At the global level, some signs of recovery have started emerging: the stock markets are recovering and advanced and emerging economies are slowly stabilizing. Yet even as the world economy shows anaemic signs of recovery from the deep recession, that recovery is precarious and unclear. There is a likelihood of a slowdown in the pace of recovery in the second half of 2010 due to the fading of the fiscal stimulus. Furthermore, private demand is likely to be held back due to the limited credit availability, weak investment, household desire to rebuild balance sheets and rising unemployment. Most importantly, the world economy is still confronted by the same global imbalances that prevailed before the crisis. Indeed, there is now a concern about insufficient global demand and the implications for excess capacity in the private sector. As consumers in the United States and Europe cut down on consumption to increase savings and pay off debts, demand for our exports will remain sluggish. Emerging markets cannot make up for a major decline in demand in advanced economies. So our producers are bound to face stiffer competition in export markets.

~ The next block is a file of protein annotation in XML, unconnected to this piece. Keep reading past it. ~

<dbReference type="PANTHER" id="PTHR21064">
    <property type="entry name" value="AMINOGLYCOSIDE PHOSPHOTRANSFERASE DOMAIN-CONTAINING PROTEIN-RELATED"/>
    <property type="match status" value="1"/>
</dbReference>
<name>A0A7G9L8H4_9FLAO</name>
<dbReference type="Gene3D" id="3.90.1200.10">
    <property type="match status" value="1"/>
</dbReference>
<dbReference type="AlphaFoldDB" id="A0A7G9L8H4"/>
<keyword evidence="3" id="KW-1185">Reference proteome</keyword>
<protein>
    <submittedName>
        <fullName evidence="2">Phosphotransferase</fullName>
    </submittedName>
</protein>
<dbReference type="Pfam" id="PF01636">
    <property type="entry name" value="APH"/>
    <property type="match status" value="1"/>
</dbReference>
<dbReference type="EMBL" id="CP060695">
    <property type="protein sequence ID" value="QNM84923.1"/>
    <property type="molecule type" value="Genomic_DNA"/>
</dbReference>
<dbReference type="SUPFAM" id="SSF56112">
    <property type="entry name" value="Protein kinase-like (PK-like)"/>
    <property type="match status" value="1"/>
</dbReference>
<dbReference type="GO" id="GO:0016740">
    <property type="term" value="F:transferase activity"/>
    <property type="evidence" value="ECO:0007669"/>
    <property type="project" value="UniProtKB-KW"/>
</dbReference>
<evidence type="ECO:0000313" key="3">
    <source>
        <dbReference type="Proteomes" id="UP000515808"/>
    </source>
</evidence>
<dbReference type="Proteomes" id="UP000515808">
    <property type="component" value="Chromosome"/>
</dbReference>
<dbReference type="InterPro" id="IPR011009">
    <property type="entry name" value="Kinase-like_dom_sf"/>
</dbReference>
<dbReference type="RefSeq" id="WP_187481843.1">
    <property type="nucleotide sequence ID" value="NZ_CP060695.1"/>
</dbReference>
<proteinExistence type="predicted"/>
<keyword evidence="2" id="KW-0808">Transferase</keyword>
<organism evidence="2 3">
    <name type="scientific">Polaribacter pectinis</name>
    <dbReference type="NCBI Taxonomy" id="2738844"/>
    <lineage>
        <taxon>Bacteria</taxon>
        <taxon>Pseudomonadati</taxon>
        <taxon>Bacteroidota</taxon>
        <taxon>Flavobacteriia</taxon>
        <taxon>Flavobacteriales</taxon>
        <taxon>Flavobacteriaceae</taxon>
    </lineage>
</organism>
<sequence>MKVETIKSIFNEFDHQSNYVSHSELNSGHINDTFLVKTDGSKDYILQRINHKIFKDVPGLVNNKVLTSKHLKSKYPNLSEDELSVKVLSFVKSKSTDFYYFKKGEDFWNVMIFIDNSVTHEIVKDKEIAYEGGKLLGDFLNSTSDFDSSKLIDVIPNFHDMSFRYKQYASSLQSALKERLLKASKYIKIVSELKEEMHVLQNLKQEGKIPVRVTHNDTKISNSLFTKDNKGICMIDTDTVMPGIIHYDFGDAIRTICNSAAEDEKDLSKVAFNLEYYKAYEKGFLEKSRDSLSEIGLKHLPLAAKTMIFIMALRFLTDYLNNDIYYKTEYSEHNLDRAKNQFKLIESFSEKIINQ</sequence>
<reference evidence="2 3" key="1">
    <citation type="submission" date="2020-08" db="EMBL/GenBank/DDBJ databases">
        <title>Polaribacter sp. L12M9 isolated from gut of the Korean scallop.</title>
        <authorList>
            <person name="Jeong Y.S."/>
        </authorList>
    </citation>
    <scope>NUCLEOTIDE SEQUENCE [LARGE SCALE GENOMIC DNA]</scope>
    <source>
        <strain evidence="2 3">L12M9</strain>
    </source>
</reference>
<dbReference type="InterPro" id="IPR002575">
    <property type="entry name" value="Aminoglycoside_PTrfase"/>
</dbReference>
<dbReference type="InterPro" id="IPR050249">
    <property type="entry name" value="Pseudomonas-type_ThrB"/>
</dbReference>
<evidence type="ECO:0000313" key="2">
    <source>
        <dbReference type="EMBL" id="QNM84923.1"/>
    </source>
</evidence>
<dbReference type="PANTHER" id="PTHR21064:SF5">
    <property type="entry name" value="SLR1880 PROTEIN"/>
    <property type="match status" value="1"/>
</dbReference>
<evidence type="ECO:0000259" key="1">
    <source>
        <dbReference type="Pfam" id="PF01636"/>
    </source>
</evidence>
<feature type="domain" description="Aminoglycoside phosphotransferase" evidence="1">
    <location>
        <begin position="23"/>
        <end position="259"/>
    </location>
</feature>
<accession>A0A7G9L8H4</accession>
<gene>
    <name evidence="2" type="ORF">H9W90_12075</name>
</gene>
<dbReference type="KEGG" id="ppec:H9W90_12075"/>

For Africa, future growth depends not only on global recovery but, perhaps more importantly, on the kind of domestic economic policies pursued at home. If popular support for reforms at home fades away as a result of the global crisis, the long term growth potential for Africa may be negatively impacted. In this context, the role of CoDA as a catalyst for informal but inclusive dialogue, as well as a proactive change agent between the continent’s diverse stakeholders, is very significant.
As I have highlighted before, the numerous challenges that face our continent can neither all be tackled at the same time, nor can they be tackled by any one institution. It is our collective hope that CoDA will provide us a framework for maximizing the development impact of the various policy interventions on our continent through greater collaboration and coordination.
Indeed, in addition to consolidating our response to the crisis, CoDA’s raison d’être harks back to all the other pre‐crisis development challenges that must remain high on the continent’s agenda, including: public and corporate governance; natural resource management; climate change and, last but not least, regional integration. The latter is of particular interest to CoDA as we all firmly believe that only through the pooling of our resources will we, as a continent, realize our full potential.